Why do you want to be a lawyer?
Alison likes to see students who have thought about what being a lawyer involves, both the day-to-day work you'll do, and the bigger picture: "They understand what they'll be doing as a trainee, what will be expected of them at a City law firm, and how their career might progress." You do need to know about the firm's work and to have considered what might appeal to you. But it's acceptable to not have picked a specialism yet. Diana says "we welcome students who want to try several areas before deciding - that's what the training system is all about!"
Why did you study X and not law at university?
Diana suggests candidates should explain what they liked about their degree and how it led them to a career in law - for example, a science student might have loved their subject as an academic discipline, but has come to realise that being a commercial lawyer will suit them more than staying in the lab. And don't panic! Your qualifications and motivations are not being called into question - law firms value what non-law students bring to them. But they will expect you to explain what you have to offer - Alison suggests you "think about all the skills you've gained from your degree, and how they're going to stand you in good stead as a trainee lawyer."
As Diana puts it, you may well have to deal with "one or two questions which are deliberately intended to throw you out of your comfort zone to see how you react." Examples The Gateway has come across include "What are you reading at the moment that's not related to your degree?" and scrutiny of a less than ideal first year exam result. Diana explains: "We're trying to see how you react - whether you're defensive, or confident enough to be able to handle the question." Our advice? There's not much you can do to prepare for these - they're intended to surprise you. But if you do get one, remember it's more about your reaction than what you actually say. Take a moment to consider your response, stay cool and be honest.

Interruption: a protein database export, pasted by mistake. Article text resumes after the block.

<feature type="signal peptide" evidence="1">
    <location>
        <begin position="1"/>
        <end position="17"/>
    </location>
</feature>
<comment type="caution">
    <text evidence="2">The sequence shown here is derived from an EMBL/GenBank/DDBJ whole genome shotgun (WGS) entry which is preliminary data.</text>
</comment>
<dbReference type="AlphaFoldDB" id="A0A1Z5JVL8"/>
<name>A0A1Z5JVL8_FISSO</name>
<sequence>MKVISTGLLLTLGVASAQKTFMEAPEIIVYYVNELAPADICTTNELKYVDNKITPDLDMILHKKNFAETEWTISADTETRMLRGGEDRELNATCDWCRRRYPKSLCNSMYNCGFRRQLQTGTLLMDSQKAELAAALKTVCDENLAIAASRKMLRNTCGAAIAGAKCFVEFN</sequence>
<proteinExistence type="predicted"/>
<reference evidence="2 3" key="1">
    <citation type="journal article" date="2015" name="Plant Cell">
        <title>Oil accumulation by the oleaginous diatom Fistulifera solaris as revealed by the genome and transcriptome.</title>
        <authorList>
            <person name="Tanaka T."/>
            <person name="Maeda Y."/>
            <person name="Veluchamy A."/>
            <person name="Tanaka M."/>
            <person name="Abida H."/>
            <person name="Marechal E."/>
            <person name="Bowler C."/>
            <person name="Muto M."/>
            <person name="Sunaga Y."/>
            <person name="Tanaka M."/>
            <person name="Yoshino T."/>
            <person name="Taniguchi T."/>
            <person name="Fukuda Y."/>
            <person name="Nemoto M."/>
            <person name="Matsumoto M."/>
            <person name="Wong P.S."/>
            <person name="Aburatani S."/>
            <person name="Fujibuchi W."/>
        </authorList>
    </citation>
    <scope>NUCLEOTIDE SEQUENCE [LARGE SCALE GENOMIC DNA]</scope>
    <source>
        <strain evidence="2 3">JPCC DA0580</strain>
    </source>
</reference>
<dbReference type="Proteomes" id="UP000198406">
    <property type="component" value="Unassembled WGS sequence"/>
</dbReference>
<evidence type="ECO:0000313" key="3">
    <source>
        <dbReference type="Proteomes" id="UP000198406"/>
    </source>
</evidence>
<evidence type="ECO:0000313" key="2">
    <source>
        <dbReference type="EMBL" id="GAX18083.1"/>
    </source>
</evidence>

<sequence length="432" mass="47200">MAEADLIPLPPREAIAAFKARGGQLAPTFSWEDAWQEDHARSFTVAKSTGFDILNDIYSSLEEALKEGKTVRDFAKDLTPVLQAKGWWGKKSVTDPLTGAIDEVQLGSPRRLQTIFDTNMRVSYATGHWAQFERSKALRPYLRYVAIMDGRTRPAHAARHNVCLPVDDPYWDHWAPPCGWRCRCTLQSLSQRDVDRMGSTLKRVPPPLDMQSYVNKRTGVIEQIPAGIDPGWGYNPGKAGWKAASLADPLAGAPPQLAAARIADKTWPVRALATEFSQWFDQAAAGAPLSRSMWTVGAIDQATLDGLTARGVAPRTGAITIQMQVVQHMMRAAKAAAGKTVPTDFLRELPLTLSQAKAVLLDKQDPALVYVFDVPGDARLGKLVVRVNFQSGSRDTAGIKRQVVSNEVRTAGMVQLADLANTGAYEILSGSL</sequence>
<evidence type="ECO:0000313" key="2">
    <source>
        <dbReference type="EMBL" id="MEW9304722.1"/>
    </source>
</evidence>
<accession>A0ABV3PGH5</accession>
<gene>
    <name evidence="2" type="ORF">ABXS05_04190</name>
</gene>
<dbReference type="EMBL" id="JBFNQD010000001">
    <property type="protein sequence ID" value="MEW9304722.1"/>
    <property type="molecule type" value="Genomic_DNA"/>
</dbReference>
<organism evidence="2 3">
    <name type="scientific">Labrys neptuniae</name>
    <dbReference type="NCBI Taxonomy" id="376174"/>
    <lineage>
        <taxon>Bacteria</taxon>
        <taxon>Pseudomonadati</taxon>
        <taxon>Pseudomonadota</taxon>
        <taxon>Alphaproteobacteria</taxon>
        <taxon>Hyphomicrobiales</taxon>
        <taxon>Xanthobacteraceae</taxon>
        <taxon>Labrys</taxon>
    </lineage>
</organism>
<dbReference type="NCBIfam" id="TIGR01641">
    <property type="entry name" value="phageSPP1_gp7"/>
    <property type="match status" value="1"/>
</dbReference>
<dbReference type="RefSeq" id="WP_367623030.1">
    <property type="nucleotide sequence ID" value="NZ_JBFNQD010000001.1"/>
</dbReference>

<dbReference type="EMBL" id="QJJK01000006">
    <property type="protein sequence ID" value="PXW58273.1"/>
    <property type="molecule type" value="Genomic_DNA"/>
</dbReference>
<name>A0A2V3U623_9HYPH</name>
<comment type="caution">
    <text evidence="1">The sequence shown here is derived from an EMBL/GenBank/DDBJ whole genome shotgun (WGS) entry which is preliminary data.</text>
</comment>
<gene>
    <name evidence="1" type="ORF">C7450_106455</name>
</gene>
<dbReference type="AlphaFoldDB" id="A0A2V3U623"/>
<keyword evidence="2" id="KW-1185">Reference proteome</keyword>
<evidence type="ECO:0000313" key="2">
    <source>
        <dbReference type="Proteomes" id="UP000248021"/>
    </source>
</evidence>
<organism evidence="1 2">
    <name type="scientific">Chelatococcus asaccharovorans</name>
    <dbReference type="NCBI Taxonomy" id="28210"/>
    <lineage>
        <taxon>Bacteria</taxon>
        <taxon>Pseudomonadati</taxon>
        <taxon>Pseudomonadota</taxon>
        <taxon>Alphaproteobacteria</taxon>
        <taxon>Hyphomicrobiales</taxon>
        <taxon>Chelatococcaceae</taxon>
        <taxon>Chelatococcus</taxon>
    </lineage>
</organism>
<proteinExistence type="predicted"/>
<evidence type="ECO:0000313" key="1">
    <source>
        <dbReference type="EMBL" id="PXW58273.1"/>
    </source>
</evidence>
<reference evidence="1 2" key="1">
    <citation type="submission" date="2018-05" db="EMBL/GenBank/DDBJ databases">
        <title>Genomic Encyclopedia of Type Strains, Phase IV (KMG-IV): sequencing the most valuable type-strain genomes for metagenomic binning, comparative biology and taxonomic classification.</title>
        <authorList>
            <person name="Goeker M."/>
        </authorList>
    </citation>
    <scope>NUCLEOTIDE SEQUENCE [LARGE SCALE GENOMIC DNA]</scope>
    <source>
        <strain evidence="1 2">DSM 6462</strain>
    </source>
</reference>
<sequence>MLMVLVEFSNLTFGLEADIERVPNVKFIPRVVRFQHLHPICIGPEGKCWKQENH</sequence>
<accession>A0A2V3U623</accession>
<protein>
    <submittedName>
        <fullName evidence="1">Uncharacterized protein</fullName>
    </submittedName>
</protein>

What are your weaknesses?
As with the curveball, the interviewer wants to see how your react - but this one you can prepare for. Candidates often use their answer as a chance to emphasise a strength - "I'm too much of a perfectionist." Safe, but unlikely to endear you to your assessors. But it would be crazy to bring up a genuine flaw in an interview, right? Diana gave us an interesting perspective on the problem. She suggests that you should see yourself as being asked for "a wish list of the things you want to improve". We think that drawing attention in this way to a few of your aims will make you a gold-standard candidate.
Do you have any questions for us?
A good question about the firm shows you have a real interest in joining it. But remember that your interviewees are busy people - don't waste their time by asking questions answered on the firm's website, or that you're asking just for the sake of asking a question. Diana tells us that you should remember that this part of the interview is for you to find out more about the firm, so asking for partners' views on Basel III or superinjunctions should be avoided. She suggests that candidates could go for one about "our training system, our business, or future prospects for trainees."